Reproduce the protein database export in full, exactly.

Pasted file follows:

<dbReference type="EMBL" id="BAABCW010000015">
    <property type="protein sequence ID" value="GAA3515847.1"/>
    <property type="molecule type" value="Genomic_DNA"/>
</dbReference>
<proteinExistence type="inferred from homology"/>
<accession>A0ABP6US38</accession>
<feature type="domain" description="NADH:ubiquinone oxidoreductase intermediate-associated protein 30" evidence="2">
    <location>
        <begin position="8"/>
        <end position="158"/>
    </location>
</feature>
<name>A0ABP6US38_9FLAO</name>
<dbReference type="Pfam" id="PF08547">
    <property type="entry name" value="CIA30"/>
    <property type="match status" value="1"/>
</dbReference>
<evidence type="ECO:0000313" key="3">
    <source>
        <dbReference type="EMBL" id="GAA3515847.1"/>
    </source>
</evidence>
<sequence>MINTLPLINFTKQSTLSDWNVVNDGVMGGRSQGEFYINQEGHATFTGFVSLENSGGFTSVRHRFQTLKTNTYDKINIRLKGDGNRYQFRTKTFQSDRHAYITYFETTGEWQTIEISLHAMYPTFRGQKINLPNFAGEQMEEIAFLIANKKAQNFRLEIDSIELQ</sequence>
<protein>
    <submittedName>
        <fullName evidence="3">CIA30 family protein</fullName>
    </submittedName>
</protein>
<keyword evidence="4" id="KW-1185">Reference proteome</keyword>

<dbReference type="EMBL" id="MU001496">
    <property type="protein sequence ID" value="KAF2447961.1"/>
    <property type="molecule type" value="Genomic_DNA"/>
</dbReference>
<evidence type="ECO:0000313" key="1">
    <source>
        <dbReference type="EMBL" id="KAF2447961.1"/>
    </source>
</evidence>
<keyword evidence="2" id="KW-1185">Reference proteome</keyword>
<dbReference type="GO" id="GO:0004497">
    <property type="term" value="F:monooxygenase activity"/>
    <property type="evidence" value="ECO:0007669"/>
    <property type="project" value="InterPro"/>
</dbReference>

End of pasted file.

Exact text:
<dbReference type="EMBL" id="BAABCW010000015">
    <property type="protein sequence ID" value="GAA3515847.1"/>
    <property type="molecule type" value="Genomic_DNA"/>
</dbReference>
<proteinExistence type="inferred from homology"/>
<accession>A0ABP6US38</accession>
<feature type="domain" description="NADH:ubiquinone oxidoreductase intermediate-associated protein 30" evidence="2">
    <location>
        <begin position="8"/>
        <end position="158"/>
    </location>
</feature>
<name>A0ABP6US38_9FLAO</name>
<dbReference type="Pfam" id="PF08547">
    <property type="entry name" value="CIA30"/>
    <property type="match status" value="1"/>
</dbReference>
<evidence type="ECO:0000313" key="3">
    <source>
        <dbReference type="EMBL" id="GAA3515847.1"/>
    </source>
</evidence>
<sequence>MINTLPLINFTKQSTLSDWNVVNDGVMGGRSQGEFYINQEGHATFTGFVSLENSGGFTSVRHRFQTLKTNTYDKINIRLKGDGNRYQFRTKTFQSDRHAYITYFETTGEWQTIEISLHAMYPTFRGQKINLPNFAGEQMEEIAFLIANKKAQNFRLEIDSIELQ</sequence>
<protein>
    <submittedName>
        <fullName evidence="3">CIA30 family protein</fullName>
    </submittedName>
</protein>
<keyword evidence="4" id="KW-1185">Reference proteome</keyword>

<dbReference type="EMBL" id="MU001496">
    <property type="protein sequence ID" value="KAF2447961.1"/>
    <property type="molecule type" value="Genomic_DNA"/>
</dbReference>
<evidence type="ECO:0000313" key="1">
    <source>
        <dbReference type="EMBL" id="KAF2447961.1"/>
    </source>
</evidence>
<keyword evidence="2" id="KW-1185">Reference proteome</keyword>
<dbReference type="GO" id="GO:0004497">
    <property type="term" value="F:monooxygenase activity"/>
    <property type="evidence" value="ECO:0007669"/>
    <property type="project" value="InterPro"/>
</dbReference>